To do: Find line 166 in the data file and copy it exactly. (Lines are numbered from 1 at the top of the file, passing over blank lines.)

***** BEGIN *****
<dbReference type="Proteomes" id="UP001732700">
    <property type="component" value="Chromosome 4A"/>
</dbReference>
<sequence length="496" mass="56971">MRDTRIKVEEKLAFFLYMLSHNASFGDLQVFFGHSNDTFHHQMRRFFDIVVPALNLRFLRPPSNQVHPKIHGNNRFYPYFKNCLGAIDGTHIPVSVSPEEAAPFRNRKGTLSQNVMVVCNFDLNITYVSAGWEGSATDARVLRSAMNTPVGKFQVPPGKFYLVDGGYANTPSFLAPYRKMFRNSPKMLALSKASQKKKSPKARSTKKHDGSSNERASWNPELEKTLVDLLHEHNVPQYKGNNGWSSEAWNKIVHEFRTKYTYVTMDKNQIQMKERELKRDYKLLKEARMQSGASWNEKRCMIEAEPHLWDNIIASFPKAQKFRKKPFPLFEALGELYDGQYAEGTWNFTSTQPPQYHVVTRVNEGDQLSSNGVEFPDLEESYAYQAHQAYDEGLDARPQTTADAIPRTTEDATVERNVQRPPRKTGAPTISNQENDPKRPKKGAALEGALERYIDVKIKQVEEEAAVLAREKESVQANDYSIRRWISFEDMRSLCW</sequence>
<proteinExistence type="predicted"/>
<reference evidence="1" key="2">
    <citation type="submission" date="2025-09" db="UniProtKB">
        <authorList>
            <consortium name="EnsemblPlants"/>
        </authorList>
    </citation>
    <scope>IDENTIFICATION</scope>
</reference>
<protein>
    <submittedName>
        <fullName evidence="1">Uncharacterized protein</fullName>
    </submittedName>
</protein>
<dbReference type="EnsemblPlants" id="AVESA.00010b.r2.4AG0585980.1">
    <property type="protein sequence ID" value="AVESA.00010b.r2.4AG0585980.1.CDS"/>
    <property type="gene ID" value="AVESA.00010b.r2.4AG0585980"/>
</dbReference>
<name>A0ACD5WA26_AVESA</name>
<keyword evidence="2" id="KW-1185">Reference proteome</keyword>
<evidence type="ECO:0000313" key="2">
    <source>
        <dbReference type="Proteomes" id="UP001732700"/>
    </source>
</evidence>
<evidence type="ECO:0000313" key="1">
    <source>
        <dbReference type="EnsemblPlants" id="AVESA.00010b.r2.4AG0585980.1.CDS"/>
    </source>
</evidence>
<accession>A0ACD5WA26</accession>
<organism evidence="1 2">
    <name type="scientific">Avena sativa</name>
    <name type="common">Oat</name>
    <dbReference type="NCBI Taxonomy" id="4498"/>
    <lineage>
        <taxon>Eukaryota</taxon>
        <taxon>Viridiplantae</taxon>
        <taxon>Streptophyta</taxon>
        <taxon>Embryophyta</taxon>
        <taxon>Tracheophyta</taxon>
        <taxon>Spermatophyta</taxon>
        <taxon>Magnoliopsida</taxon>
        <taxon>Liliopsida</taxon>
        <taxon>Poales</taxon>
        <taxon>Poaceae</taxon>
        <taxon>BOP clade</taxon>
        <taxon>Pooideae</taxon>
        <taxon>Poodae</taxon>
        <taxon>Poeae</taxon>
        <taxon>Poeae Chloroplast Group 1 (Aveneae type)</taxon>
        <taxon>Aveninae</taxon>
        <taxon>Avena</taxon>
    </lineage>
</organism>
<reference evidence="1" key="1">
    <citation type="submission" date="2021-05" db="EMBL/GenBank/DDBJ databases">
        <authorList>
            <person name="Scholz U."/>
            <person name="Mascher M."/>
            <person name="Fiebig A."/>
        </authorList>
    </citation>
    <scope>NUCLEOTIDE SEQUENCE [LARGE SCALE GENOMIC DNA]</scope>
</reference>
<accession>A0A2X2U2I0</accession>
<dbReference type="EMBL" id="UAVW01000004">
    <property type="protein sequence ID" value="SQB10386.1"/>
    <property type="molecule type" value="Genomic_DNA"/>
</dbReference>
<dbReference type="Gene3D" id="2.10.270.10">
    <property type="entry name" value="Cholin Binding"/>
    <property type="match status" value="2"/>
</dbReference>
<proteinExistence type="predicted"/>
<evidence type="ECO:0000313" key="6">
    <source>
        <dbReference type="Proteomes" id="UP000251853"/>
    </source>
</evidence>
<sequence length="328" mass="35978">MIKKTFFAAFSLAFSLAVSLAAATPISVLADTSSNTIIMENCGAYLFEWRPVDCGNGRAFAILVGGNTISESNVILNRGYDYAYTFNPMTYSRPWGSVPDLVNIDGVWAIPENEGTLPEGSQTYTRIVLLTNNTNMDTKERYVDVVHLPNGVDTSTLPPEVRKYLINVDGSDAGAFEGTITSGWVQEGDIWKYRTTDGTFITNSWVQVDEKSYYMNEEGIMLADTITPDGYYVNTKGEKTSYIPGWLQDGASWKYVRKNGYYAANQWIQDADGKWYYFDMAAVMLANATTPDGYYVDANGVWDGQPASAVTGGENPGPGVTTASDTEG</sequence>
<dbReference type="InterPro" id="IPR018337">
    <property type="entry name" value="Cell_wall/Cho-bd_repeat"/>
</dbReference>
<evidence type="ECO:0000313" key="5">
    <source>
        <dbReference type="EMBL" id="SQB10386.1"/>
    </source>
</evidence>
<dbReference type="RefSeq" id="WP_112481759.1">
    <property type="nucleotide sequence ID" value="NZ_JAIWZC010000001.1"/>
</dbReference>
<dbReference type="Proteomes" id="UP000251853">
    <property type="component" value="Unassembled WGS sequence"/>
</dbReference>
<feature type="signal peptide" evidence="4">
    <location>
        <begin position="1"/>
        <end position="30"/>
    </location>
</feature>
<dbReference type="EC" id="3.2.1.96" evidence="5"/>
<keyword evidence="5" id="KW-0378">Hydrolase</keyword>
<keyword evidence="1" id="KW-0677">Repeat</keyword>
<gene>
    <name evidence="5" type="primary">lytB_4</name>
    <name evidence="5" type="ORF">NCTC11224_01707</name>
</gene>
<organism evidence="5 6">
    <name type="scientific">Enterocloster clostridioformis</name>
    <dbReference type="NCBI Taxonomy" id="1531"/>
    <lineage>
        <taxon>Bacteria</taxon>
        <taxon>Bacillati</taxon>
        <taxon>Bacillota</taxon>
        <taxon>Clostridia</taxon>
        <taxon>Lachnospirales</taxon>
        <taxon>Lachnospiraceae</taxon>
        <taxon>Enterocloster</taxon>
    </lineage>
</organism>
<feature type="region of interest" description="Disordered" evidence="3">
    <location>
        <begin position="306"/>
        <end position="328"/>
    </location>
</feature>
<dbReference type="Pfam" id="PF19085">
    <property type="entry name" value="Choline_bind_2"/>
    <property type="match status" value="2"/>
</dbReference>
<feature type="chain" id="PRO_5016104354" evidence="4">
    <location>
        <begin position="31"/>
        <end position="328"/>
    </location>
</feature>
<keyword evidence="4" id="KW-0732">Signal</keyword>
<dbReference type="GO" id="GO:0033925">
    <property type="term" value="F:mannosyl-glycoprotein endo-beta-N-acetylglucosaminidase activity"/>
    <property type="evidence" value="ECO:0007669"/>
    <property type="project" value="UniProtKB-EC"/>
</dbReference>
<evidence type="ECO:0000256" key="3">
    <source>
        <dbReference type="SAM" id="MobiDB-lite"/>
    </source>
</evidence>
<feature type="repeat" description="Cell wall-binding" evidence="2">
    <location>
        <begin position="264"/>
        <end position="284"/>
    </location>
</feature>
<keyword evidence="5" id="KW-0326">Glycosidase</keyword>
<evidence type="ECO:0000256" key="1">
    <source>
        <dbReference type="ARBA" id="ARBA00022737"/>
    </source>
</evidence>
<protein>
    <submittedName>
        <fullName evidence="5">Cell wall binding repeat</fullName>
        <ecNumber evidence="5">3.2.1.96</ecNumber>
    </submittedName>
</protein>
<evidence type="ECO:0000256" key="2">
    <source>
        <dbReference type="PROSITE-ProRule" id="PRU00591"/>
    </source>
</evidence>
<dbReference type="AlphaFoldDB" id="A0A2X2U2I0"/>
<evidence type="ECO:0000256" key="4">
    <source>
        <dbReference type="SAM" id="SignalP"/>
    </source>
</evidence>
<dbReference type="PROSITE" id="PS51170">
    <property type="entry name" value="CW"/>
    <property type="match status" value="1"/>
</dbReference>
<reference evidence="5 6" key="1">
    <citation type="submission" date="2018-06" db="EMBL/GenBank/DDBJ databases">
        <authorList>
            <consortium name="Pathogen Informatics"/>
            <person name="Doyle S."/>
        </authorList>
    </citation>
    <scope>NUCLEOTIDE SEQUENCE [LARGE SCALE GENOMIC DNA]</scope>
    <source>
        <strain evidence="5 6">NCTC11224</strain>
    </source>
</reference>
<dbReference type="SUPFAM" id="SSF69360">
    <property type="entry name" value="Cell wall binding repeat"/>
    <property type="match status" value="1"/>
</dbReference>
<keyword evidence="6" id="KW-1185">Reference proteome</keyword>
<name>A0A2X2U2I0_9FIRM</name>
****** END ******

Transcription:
    <submittedName>